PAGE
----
What was missing was the cries of the seabirds which, on all previous similar voyages, had surrounded the boat. The birds were missing because the fish were missing... No fish. No birds. Hardly a sign of life at all...The essay goes on to detail seeing evidence of the Japanese tsunami in mid-ocean -
North of the equator, up above New Guinea, the ocean-racers saw a big fishing boat working a reef in the distance.
"All day it was there, trawling back and forth. It was a big ship, like a mother-ship," he said. And all night it worked too, under bright floodlights. And in the morning Macfadyen was awoken by his crewman calling out, urgently, that the ship had launched a speedboat.
"Obviously I was worried. We were unarmed and pirates are a real worry in those waters. I thought, if these guys had weapons then we were in deep trouble." But they weren't pirates, not in the conventional sense, at least. The speedboat came alongside and the Melanesian men aboard offered gifts of fruit and jars of jam and preserves.
"And they gave us five big sugar-bags full of fish," he said. "They were good, big fish, of all kinds. Some were fresh, but others had obviously been in the sun for a while.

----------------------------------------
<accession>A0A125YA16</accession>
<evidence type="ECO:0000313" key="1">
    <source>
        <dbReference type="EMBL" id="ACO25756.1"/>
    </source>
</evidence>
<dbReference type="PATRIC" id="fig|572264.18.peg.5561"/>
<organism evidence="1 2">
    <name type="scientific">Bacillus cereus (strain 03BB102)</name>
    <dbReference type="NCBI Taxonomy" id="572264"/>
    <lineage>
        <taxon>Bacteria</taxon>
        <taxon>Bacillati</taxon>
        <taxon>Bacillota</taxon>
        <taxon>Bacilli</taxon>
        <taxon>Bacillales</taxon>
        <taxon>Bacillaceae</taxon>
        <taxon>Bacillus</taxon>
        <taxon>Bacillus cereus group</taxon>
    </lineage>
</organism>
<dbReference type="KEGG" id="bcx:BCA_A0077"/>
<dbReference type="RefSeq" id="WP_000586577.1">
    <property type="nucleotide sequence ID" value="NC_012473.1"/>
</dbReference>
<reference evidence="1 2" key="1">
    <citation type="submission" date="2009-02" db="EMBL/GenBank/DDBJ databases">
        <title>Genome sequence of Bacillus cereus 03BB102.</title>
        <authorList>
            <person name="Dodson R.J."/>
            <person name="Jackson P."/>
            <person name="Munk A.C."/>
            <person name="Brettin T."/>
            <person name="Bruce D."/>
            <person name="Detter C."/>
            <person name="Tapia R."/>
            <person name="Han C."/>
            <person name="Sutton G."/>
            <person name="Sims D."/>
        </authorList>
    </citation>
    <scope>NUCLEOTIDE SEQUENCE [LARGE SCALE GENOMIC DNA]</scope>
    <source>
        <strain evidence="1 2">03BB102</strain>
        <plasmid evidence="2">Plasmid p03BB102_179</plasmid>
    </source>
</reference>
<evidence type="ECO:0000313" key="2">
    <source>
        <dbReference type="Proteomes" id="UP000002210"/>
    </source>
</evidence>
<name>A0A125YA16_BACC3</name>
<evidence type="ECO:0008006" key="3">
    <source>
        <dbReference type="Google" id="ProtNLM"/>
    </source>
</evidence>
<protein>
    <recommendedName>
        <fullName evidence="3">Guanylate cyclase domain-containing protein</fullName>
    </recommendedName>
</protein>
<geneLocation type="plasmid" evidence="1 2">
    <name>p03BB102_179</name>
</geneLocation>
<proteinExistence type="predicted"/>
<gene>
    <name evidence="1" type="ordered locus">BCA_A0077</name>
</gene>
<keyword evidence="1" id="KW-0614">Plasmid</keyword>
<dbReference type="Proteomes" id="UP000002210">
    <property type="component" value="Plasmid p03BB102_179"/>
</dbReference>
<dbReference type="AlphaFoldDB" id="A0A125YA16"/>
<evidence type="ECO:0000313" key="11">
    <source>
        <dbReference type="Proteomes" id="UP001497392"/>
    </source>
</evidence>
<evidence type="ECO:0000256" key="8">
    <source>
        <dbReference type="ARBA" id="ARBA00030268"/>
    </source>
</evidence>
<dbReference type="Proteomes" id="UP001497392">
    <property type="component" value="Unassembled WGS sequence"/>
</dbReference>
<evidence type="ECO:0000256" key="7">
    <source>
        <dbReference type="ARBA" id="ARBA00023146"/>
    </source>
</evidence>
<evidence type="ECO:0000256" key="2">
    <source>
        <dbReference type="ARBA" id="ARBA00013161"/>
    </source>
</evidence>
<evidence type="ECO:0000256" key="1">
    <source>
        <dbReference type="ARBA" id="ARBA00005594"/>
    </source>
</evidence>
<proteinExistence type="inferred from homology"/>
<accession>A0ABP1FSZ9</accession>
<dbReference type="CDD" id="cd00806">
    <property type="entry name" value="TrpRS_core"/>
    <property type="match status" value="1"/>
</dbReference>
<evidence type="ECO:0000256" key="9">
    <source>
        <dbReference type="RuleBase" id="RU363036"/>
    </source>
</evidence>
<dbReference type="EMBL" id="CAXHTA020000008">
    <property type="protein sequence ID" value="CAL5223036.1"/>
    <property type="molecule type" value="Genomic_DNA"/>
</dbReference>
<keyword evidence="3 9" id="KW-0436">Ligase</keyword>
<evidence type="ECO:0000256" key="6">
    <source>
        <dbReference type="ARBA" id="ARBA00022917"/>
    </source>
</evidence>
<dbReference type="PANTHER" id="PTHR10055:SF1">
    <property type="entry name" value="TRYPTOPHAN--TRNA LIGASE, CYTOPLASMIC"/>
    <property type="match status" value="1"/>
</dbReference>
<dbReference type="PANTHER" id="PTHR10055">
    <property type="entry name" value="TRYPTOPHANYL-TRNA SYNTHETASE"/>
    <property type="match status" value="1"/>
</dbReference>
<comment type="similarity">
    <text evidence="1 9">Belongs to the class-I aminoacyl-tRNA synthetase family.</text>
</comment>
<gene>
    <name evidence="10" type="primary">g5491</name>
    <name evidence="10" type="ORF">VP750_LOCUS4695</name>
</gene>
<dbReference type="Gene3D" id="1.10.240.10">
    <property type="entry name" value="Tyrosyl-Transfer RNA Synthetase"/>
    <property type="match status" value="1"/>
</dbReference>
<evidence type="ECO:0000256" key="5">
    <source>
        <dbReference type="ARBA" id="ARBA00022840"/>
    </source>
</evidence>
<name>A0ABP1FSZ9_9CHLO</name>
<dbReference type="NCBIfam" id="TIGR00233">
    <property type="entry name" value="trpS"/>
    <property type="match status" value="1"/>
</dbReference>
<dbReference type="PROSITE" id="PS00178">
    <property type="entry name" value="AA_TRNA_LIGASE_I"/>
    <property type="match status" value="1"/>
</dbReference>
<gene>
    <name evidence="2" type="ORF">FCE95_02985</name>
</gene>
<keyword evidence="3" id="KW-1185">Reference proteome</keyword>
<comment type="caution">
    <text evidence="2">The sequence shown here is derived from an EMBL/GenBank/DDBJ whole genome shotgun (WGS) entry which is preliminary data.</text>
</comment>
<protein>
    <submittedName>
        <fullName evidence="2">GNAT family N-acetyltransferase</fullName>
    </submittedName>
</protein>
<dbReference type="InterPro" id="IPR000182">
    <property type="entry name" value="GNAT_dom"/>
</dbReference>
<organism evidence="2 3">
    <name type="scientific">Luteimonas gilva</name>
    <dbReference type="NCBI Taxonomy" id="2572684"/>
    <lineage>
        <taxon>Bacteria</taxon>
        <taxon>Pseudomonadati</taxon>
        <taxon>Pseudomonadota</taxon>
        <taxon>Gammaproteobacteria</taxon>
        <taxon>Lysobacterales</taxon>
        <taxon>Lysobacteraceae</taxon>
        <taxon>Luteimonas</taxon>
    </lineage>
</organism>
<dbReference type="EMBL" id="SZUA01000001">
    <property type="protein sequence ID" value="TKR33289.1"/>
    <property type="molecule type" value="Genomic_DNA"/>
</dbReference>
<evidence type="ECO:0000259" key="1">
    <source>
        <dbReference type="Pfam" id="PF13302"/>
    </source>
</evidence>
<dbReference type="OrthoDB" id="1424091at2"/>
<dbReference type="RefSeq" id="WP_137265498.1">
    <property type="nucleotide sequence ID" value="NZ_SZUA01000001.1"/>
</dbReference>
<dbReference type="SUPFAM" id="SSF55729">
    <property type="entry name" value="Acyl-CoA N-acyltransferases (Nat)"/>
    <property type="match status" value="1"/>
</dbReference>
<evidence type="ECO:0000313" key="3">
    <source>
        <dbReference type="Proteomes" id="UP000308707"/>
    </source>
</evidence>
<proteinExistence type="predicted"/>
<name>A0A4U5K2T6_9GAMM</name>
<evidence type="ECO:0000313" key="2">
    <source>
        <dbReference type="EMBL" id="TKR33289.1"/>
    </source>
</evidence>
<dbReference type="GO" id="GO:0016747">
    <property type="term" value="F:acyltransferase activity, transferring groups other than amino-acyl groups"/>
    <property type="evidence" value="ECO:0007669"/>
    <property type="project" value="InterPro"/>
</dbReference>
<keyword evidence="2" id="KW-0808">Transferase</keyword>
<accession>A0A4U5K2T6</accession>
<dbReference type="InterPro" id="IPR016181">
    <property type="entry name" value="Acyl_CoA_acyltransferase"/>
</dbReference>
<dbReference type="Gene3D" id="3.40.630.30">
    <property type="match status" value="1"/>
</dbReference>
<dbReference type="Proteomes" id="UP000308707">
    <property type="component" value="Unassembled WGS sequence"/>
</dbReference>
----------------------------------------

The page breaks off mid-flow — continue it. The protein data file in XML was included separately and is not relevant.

"We told them there was no way we could possibly use all those fish. There were just two of us, with no real place to store or keep them. They just shrugged and told us to tip them overboard. That's what they would have done with them anyway, they said.
"They told us that his was just a small fraction of one day's by-catch. That they were only interested in tuna and to them, everything else was rubbish. It was all killed, all dumped. They just trawled that reef day and night and stripped it of every living thing."
Ivan's brother, Glenn, who boarded at Hawaii for the run into the United States, marvelled at the "thousands on thousands" of yellow plastic buoys. The huge tangles of synthetic rope, fishing lines and nets. Pieces of polystyrene foam by the million. And slicks of oil and petrol, everywhere.All of this is anecdotal, of course, but still unbelieveably tragic. The children of our generation will inherit a world with vastly depleted and damaged oceans, and those living far inland will not be unaffected.
Countless hundreds of wooden power poles are out there, snapped off by the killer wave and still trailing their wires in the middle of the sea...